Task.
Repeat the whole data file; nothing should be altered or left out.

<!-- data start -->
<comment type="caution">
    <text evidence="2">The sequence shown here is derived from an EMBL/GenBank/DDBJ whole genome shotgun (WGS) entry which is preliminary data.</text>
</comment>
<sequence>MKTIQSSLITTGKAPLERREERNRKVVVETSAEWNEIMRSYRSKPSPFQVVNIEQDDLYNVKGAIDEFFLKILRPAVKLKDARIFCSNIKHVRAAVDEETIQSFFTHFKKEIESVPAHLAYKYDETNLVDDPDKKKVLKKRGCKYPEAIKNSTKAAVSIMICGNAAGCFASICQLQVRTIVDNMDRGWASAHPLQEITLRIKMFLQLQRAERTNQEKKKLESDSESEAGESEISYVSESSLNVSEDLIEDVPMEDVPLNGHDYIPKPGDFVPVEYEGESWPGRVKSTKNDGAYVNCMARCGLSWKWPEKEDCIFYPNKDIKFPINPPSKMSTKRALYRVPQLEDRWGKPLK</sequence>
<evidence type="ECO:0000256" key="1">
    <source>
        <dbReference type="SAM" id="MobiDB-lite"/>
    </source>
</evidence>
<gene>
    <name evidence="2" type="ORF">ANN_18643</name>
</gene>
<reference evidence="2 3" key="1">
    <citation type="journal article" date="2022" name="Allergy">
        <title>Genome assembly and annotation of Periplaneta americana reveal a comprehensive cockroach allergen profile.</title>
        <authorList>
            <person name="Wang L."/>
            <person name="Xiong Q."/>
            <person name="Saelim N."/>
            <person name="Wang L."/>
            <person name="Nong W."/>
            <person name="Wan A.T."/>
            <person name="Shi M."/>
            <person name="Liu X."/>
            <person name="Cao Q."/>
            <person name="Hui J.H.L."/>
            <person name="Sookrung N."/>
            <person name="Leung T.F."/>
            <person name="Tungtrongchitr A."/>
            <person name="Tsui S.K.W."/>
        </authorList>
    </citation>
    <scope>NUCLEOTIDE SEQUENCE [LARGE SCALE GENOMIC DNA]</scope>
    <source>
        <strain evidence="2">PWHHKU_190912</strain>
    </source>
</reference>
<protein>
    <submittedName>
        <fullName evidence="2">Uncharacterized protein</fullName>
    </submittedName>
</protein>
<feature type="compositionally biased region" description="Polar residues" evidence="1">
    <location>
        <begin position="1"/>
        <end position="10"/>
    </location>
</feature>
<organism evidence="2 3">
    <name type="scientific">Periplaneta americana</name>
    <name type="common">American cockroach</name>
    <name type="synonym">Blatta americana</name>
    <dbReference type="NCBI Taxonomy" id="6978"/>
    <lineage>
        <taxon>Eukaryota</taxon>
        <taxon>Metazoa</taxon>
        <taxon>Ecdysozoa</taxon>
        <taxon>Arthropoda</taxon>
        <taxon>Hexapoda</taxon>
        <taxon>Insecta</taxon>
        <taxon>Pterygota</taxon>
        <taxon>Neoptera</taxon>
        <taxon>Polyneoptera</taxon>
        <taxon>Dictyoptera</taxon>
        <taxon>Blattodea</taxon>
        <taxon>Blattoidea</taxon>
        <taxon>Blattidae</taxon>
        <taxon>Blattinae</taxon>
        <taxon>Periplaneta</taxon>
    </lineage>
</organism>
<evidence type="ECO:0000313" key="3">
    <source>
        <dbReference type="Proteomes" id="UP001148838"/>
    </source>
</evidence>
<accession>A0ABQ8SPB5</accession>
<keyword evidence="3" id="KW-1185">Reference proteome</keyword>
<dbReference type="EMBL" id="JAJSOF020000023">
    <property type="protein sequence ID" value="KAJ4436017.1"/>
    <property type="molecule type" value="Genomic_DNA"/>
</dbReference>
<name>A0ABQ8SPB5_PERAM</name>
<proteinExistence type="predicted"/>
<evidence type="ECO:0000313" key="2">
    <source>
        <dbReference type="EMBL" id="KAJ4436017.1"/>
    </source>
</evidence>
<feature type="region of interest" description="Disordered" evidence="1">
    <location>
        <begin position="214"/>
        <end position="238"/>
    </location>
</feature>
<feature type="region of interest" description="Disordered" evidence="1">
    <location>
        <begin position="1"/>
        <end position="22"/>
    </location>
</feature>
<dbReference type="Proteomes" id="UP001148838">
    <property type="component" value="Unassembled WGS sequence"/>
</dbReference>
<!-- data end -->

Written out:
<comment type="caution">
    <text evidence="2">The sequence shown here is derived from an EMBL/GenBank/DDBJ whole genome shotgun (WGS) entry which is preliminary data.</text>
</comment>
<sequence>MKTIQSSLITTGKAPLERREERNRKVVVETSAEWNEIMRSYRSKPSPFQVVNIEQDDLYNVKGAIDEFFLKILRPAVKLKDARIFCSNIKHVRAAVDEETIQSFFTHFKKEIESVPAHLAYKYDETNLVDDPDKKKVLKKRGCKYPEAIKNSTKAAVSIMICGNAAGCFASICQLQVRTIVDNMDRGWASAHPLQEITLRIKMFLQLQRAERTNQEKKKLESDSESEAGESEISYVSESSLNVSEDLIEDVPMEDVPLNGHDYIPKPGDFVPVEYEGESWPGRVKSTKNDGAYVNCMARCGLSWKWPEKEDCIFYPNKDIKFPINPPSKMSTKRALYRVPQLEDRWGKPLK</sequence>
<evidence type="ECO:0000256" key="1">
    <source>
        <dbReference type="SAM" id="MobiDB-lite"/>
    </source>
</evidence>
<gene>
    <name evidence="2" type="ORF">ANN_18643</name>
</gene>
<reference evidence="2 3" key="1">
    <citation type="journal article" date="2022" name="Allergy">
        <title>Genome assembly and annotation of Periplaneta americana reveal a comprehensive cockroach allergen profile.</title>
        <authorList>
            <person name="Wang L."/>
            <person name="Xiong Q."/>
            <person name="Saelim N."/>
            <person name="Wang L."/>
            <person name="Nong W."/>
            <person name="Wan A.T."/>
            <person name="Shi M."/>
            <person name="Liu X."/>
            <person name="Cao Q."/>
            <person name="Hui J.H.L."/>
            <person name="Sookrung N."/>
            <person name="Leung T.F."/>
            <person name="Tungtrongchitr A."/>
            <person name="Tsui S.K.W."/>
        </authorList>
    </citation>
    <scope>NUCLEOTIDE SEQUENCE [LARGE SCALE GENOMIC DNA]</scope>
    <source>
        <strain evidence="2">PWHHKU_190912</strain>
    </source>
</reference>
<protein>
    <submittedName>
        <fullName evidence="2">Uncharacterized protein</fullName>
    </submittedName>
</protein>
<feature type="compositionally biased region" description="Polar residues" evidence="1">
    <location>
        <begin position="1"/>
        <end position="10"/>
    </location>
</feature>
<organism evidence="2 3">
    <name type="scientific">Periplaneta americana</name>
    <name type="common">American cockroach</name>
    <name type="synonym">Blatta americana</name>
    <dbReference type="NCBI Taxonomy" id="6978"/>
    <lineage>
        <taxon>Eukaryota</taxon>
        <taxon>Metazoa</taxon>
        <taxon>Ecdysozoa</taxon>
        <taxon>Arthropoda</taxon>
        <taxon>Hexapoda</taxon>
        <taxon>Insecta</taxon>
        <taxon>Pterygota</taxon>
        <taxon>Neoptera</taxon>
        <taxon>Polyneoptera</taxon>
        <taxon>Dictyoptera</taxon>
        <taxon>Blattodea</taxon>
        <taxon>Blattoidea</taxon>
        <taxon>Blattidae</taxon>
        <taxon>Blattinae</taxon>
        <taxon>Periplaneta</taxon>
    </lineage>
</organism>
<evidence type="ECO:0000313" key="3">
    <source>
        <dbReference type="Proteomes" id="UP001148838"/>
    </source>
</evidence>
<accession>A0ABQ8SPB5</accession>
<keyword evidence="3" id="KW-1185">Reference proteome</keyword>
<dbReference type="EMBL" id="JAJSOF020000023">
    <property type="protein sequence ID" value="KAJ4436017.1"/>
    <property type="molecule type" value="Genomic_DNA"/>
</dbReference>
<name>A0ABQ8SPB5_PERAM</name>
<proteinExistence type="predicted"/>
<evidence type="ECO:0000313" key="2">
    <source>
        <dbReference type="EMBL" id="KAJ4436017.1"/>
    </source>
</evidence>
<feature type="region of interest" description="Disordered" evidence="1">
    <location>
        <begin position="214"/>
        <end position="238"/>
    </location>
</feature>
<feature type="region of interest" description="Disordered" evidence="1">
    <location>
        <begin position="1"/>
        <end position="22"/>
    </location>
</feature>
<dbReference type="Proteomes" id="UP001148838">
    <property type="component" value="Unassembled WGS sequence"/>
</dbReference>